The Unredeemed Captive Analysis

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In The Unredeemed Captive: A Family Story From Early America, John Demos worked to write a narrative that illustrates the contact and encounter between the immensely different human groups such as the Indians, the French, and the British within the colonial era, focusing on Indian captivity and one family story (XII). Demos concentrated on the contact of racial and cultural problems by emphasizing Reverend John Williams and his family’s life in captivity and outside captivity from, 1703 to 1778. He slowly, accurately, and occasionally confusing, moves the audience through the event, their travels, their years in captivity, the public response, the government intervention, and the fateful return of all of his children, except Eunice. In the narrative, Demos identifies two key themes: identity and multicultural conflict. The themes are not directly mentioned in the preface but as the audience travels through the narrative the underlying messages become apparent. Readers are able to generate ideas throughout the narrative on whether the theme of identity that is presented in the narrative is fluid, predetermined, or fixed. In the early chapters of …show more content…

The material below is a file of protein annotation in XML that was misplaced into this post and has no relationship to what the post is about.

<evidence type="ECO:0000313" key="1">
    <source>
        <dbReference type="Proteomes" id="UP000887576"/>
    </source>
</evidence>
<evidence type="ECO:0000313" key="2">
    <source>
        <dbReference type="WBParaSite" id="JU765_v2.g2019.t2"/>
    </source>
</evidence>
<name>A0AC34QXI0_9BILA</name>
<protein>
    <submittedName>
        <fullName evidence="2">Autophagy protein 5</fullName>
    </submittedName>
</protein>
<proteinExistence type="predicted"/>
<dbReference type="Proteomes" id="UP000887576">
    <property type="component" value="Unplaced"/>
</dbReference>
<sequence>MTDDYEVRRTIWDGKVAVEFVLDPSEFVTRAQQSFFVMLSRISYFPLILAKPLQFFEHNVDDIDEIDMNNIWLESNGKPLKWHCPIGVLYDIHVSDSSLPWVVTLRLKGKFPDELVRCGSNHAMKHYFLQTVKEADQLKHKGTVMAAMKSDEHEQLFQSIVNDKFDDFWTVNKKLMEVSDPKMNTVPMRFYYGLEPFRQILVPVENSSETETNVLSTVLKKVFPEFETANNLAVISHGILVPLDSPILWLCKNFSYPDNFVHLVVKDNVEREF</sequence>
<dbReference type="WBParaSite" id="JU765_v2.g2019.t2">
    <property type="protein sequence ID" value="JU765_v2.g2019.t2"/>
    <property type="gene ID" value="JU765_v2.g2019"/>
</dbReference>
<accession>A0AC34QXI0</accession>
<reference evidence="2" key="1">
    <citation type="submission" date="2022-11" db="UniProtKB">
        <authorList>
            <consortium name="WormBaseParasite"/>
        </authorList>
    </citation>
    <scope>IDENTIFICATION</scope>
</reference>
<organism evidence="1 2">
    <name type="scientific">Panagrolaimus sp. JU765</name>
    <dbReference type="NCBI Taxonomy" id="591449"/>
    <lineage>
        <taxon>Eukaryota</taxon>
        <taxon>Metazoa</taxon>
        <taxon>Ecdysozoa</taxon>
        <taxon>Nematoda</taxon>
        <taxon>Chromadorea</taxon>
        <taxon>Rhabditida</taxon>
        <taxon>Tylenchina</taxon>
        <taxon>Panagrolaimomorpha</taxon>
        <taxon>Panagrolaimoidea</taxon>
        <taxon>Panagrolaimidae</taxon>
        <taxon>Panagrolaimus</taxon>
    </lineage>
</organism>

One such example of a letter was when Demos cited Eleazer Williams’s response to her brother Stephen by providing an excerpt of her letter (180). In the end when demos is answering his question, “how does the story end,” he provides readers with an actual personal recording and then a translation of the recording emphasizing his use of primary documents to validate his evidence that answered his thesis (237). The value of using the letters, quotes, personal recording, and government documents is that these primary documents validate his research and his argument because they portray how those who lived through the event felt and reacted to